Arguing among friends and segmenting audiencesPosted: 29/11/2013
The first was courtesy of Kenneth Fowler, Director of Comms at Creative Scotland, who shared David Hume’s quote at the end of his presentation on partnerships.
This resonated with me particularly because not long before that I’d met our global Chief Executive Officer, Andy Polansky, for the first (and possibly only!) time.
He’s in charge of the 2500 people in more than 80 countries that make up Weber Shandwick. It so happened he was having a holiday here and decided to make a visit to the Edinburgh office, where folk from our four Scottish offices gathered to hear his views about PR and the company’s future.
Now, I’m in no position to judge the detail of what he said – I’ve only been here for a touch over two months, after all, and with no previous agency or private sector experience. But he was very personable, credible and convincing, as you might expect, and it does says something about the man that he took a good few hours out from his holiday to meet us all.
Speaking truth to power
What struck me more about the occasion was how willing everyone was to ask him questions. And it wasn’t restricted to the more experienced or senior members of the team.
I have learnt already that, like me, most of my new colleagues aren’t shy about coming forward. But, in my experience, the rank and file staff in organisations have usually been quite reticent about questioning the top bosses.
Is this a private v public sector thing? Or is it peculiar to the public bodies I’ve been part of? Perhaps it’s to do with the fact that Andy Polansky is both structurally and geographically quite removed from us?
I know for sure that actually knowing the boss or feeling relatively close to them has been an off-putting factor in the four organisations I’ve worked in previously. There’s undoubtedly been a fear, justified or not, based on the possibility of ending up in the crosshairs of a manager who perceived an enquiry to be impertinent or otherwise disagreeable to them.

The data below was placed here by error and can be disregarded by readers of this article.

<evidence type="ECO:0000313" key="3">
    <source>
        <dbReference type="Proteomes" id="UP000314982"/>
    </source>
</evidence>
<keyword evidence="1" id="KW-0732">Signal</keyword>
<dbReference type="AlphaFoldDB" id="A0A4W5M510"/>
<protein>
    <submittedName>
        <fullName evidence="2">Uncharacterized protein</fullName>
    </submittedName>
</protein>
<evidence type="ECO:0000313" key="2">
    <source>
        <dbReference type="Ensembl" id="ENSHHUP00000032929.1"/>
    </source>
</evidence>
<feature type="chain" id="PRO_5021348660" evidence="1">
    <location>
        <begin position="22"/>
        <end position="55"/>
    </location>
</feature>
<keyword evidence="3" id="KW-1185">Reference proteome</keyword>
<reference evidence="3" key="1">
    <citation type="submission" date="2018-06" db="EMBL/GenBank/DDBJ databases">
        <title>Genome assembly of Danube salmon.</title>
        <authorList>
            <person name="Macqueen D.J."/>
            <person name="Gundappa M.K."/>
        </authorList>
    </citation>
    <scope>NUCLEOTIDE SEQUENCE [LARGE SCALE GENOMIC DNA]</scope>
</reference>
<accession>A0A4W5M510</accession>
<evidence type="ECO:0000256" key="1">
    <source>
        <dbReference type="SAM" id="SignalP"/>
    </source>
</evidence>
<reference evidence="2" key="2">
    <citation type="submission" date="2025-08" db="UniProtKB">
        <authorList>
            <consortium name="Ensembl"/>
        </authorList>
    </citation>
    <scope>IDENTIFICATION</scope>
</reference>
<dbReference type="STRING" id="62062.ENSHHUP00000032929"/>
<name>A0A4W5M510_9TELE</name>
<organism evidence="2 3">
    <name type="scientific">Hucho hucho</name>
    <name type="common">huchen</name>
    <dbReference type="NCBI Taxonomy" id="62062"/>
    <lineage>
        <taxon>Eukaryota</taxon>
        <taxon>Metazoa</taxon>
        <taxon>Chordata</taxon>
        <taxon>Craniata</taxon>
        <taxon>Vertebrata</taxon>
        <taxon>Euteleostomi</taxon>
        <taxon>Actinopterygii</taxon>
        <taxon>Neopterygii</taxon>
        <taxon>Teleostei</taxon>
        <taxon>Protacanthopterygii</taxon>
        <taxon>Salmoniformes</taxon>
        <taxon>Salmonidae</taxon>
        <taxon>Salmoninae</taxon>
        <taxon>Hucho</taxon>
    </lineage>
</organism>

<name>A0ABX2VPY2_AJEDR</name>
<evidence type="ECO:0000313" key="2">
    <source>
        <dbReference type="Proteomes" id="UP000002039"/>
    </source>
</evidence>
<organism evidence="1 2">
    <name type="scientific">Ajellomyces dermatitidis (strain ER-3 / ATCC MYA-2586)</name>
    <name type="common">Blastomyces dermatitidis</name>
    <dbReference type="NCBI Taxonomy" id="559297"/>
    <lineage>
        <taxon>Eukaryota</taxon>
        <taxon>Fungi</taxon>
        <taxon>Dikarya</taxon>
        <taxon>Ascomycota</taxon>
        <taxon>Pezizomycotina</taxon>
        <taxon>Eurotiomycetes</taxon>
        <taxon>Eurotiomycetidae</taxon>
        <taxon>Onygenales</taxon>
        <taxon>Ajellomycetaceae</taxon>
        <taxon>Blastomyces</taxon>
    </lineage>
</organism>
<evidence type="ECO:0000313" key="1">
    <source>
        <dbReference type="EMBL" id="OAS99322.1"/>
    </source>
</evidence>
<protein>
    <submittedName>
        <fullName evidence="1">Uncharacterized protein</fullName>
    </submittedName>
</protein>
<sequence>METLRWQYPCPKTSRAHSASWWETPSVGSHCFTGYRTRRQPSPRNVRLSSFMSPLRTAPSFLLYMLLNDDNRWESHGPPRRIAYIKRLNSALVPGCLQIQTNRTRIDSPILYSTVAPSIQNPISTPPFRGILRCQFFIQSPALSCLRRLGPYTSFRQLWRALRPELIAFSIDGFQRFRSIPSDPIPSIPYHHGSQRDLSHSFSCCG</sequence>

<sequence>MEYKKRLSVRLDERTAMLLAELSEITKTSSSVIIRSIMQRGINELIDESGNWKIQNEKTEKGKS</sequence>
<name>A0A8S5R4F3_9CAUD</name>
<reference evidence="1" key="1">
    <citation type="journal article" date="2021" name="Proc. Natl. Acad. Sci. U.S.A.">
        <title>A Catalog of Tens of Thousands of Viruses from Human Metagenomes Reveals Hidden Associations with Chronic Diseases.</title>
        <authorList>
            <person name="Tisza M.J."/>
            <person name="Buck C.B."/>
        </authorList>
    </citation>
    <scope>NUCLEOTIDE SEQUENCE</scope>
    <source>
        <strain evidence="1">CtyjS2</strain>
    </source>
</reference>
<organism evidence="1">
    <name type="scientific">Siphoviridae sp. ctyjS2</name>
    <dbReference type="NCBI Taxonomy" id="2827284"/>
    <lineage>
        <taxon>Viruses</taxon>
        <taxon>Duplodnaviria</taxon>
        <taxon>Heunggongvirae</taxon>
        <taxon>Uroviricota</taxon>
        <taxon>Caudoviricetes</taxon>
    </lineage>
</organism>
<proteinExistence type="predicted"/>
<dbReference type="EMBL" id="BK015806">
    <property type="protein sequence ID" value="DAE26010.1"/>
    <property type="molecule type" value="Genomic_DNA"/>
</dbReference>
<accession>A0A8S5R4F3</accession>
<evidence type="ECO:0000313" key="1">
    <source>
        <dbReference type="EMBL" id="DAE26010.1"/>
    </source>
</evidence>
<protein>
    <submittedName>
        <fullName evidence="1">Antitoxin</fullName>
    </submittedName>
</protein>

Whatever the answer is in Weber Shandwick’s case (and the precise reasons maybe don’t matter that much), it’s a good sign. A culture where people feel quite relaxed about such occasions augers well for creativity, innovation and development. Having the confidence to challenge and disagree is a precursor for avoiding one of my pet hates, and surely one of the major causes of failure in organisations, groupthink.
The other point came up in the Q and A but unfortunately there wasn’t time to address it. The question was a follow-up to the presentation by Phil Adams of Blonde Digital about the work they do on profiling Irn Bru’s customers, and was about how public sector organisations can do similar.
What I wanted to share was that there is a good start to be found in the work of Experian and its Mosaic consumer profiling. In summary, the population is broken down into various groups and details such as their demographics, how they access the internet, their communications preferences, how ‘green’ or ‘active’ they are and so on.
If you register for the interactive guide via the link above, you can have a look through all of the profiles for free. That has some value in itself but, of course, to get the real deal you need to pay, and for that you receive access to the proportions of profile groups in particular areas. And with that, you can then start to map or analyse all sorts of things to get a clear picture of who you’re trying to target, where they are, and how to reach them. If you have other data too, and someone who’s good with it, then all sorts of various analyses are possible.
For example, a council could use Mosaic to:
- See which type of people aren’t keen on recycling schemes and either communicate with them better or use the contacts to understand how to improve the schemes
- Find out which people in a local authority’s patch think they’re getting a poor deal and how best to speak to them about this, or
- Learn how different groups are using online services and how to redesign those better to improve uptake.
Mosaic isn’t a panacea: it’s a start to better segmentation and understanding of audiences, rather than a blueprint to be followed unthinkingly. After all, the only way to accurately categorise a population of 5m people would be to have 5m boxes (and even then, we change our views from day to day or over time). But it’s better than working blind, and having some kind of framework makes it easier to incorporate lessons learnt from other research or experience.